WEWORK will narrowly avoid financial ruin and, in the process, reward its former leader, Adam Neumann, with as much as US$1.2 billion. The reaction from his former colleagues, who are still facing the prospect of mass job cuts and a corporate crisis: "You've got to be kidding me."
That was one of the comments posted on WeWork's staff-wide communications system on Tuesday, reflecting a broader mood throughout its headquarters in New York. Dozens of employees expressed indignation in interviews and messages to colleagues on company Slack channels that were relayed to Bloomberg. They requested anonymity in a bid to protect their jobs, as management weighs the dismissal of thousands of employees.
WeWork's board agreed in Tuesday to take a bailout from SoftBank Group Corp, which will secure an 80 per cent stake. The Japanese conglomerate will provide US$6.5 billion to the business as it's on the verge of running out of money. SoftBank will also buy as much as US$3 billion in stock from shareholders at the lowest price since 2015. Almost a third of that offer may be allocated to Mr Neumann, in addition to a consulting fee of about US$185 million, a US$500 million credit line and the ability to appoint two board members. In exchange, Mr Neumann will step down from his role as chairman.
Most employees who sell their shares to SoftBank will do so for less than the paper value of their stakes when they were issued. Mike Adams, who sold a startup to WeWork, described the payout to Mr Neumann as an "injustice".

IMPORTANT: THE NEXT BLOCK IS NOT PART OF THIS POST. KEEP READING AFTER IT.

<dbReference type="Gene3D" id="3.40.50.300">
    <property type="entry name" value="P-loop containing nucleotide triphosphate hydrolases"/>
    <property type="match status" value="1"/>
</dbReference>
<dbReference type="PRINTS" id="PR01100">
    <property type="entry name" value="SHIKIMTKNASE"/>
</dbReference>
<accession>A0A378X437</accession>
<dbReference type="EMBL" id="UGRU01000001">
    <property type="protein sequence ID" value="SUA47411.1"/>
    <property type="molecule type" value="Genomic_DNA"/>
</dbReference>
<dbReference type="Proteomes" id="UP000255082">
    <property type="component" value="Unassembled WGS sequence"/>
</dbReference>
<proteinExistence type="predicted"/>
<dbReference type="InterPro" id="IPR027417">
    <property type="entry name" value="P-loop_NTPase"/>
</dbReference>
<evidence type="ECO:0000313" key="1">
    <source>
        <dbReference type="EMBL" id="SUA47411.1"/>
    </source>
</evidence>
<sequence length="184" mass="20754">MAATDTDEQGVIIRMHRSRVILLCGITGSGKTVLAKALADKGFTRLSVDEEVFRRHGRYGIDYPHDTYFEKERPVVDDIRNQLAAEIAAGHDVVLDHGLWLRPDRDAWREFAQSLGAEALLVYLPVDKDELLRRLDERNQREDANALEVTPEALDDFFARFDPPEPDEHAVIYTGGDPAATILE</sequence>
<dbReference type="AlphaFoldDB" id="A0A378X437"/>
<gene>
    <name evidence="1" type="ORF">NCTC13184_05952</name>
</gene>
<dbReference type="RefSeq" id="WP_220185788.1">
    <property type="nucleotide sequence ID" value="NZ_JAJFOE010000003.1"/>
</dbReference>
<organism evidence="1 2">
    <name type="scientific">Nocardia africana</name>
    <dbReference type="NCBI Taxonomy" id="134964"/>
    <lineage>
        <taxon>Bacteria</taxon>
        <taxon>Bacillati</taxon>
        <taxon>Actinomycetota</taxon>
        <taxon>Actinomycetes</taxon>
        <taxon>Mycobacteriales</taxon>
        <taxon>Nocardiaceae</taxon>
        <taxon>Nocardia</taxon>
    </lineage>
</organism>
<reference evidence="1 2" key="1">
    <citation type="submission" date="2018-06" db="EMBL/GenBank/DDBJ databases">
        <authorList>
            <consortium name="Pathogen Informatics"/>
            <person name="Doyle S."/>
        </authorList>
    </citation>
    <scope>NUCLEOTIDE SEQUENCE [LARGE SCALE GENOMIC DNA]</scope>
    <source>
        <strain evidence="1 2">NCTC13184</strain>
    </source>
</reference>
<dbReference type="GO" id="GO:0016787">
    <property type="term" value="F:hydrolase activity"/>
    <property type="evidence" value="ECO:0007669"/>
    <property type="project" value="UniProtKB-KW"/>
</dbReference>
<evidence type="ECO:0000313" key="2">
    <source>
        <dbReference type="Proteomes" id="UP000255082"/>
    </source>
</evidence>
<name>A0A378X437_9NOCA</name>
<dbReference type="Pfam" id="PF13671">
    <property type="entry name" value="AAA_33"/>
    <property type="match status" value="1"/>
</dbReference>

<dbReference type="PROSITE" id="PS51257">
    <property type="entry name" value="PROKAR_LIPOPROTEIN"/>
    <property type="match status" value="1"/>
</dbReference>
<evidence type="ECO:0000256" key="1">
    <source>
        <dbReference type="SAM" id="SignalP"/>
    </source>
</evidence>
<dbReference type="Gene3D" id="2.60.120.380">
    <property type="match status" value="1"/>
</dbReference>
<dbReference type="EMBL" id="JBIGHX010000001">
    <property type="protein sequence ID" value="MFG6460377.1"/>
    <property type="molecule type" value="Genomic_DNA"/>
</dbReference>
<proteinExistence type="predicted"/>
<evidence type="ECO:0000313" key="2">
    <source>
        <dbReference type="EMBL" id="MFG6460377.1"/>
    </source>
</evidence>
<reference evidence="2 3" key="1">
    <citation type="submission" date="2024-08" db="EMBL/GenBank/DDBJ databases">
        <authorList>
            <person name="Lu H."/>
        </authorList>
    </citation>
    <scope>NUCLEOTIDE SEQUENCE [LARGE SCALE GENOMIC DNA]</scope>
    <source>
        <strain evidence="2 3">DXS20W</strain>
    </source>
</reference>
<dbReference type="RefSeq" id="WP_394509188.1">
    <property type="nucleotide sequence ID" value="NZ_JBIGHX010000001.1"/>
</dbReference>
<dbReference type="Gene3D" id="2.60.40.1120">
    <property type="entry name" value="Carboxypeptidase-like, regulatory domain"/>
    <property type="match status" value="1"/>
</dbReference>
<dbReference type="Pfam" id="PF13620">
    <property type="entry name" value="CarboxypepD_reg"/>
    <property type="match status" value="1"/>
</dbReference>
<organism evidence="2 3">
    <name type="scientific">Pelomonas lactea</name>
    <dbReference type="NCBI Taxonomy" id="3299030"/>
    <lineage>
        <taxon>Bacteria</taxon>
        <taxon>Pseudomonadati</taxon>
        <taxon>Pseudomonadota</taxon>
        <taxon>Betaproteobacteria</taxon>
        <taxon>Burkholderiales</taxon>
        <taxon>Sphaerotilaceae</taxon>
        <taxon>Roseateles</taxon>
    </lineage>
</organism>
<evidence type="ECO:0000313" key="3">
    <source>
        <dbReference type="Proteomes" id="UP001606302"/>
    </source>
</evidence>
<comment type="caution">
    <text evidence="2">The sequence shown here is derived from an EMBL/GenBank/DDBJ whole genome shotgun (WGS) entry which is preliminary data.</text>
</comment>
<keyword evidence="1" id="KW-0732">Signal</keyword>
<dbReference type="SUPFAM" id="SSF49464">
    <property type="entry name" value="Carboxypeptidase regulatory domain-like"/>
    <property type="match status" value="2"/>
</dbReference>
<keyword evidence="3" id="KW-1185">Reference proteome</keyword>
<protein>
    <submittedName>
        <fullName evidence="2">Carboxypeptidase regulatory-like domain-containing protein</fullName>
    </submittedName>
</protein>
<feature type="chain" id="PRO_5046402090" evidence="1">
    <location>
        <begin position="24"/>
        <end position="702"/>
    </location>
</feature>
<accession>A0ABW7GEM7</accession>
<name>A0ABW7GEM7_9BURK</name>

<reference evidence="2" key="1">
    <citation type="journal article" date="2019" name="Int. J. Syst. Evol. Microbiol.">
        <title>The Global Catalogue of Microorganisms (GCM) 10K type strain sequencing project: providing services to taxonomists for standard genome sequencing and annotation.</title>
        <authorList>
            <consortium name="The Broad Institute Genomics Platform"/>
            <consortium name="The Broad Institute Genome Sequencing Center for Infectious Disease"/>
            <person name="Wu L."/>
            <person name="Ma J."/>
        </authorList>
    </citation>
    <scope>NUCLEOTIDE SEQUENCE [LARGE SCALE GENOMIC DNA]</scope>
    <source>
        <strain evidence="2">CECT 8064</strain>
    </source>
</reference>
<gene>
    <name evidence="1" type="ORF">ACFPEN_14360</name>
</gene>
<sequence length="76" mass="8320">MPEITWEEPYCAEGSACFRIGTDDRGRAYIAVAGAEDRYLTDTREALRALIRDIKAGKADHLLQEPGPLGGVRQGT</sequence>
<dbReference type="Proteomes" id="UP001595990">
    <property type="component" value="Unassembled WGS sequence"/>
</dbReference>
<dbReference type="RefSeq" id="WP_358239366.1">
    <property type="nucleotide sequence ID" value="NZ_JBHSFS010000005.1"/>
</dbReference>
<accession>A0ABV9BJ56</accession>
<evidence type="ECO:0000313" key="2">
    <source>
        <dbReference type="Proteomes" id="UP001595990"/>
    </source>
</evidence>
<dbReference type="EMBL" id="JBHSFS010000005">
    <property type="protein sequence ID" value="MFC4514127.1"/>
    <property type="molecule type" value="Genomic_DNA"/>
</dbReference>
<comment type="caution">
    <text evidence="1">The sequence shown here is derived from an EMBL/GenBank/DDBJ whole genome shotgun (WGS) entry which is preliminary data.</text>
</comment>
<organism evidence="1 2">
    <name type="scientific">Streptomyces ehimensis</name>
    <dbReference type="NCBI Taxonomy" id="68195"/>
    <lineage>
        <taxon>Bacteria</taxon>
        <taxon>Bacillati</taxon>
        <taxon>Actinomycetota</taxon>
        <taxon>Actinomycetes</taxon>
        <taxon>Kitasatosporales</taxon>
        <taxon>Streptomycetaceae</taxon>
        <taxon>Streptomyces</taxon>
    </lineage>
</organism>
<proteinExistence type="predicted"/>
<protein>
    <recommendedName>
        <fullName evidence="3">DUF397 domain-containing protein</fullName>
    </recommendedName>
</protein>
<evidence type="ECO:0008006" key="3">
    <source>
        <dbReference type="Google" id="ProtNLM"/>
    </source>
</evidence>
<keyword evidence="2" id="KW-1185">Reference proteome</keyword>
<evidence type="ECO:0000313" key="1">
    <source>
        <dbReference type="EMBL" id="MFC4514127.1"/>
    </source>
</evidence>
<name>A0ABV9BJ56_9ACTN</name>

Representatives for Mr Neumann and WeWork declined to comment. A spokeswoman for SoftBank didn't immediately respond to a request for comment.
Mr Neumann, 40, built WeWork into a global real estate company fuelled by relentless optimism and billions of dollars in investment capital and debt. His sermons about community and mission engendered fierce loyalty among staff and investors for years. But his aura vanished over the last couple months when public investors were given a closer look at the business ahead of an initial public offering. WeWork's parent company, We Co, abandoned the IPO, and SoftBank helped oust Mr Neumann as chief executive officer.
In recent weeks, an executive exodus and cost-saving measures had already dampened morale. Especially in satellite offices, many workers had stopped coming into work. News of Mr Neumann's "platinum parachute", as one former employee described it, made things a lot worse this week.
A link to a news article about the deal on WeWork's Slack network on Tuesday drew more than 100 "thumbs down" emoji from employees. Several workers noted the irony that WeWork could not afford payroll costs associated with the planned job cuts but that its largest shareholder, Masayoshi Son's SoftBank, agreed to pay a hefty fee to Mr Neumann. One post read: "So we're too broke to pay employees severance, but Adam gets US$200m?" BLOOMBERG